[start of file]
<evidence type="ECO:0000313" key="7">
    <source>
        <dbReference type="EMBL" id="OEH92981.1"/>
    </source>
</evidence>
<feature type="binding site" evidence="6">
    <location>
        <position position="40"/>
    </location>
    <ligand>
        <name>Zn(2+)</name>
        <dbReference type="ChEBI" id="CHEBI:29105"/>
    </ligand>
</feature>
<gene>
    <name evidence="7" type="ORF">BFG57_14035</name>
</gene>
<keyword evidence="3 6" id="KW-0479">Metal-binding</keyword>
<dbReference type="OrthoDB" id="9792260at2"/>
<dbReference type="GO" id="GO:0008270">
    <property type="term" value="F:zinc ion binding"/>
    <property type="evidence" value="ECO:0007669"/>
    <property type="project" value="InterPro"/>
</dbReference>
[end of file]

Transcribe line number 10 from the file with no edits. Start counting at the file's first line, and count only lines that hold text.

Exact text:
    <ligand>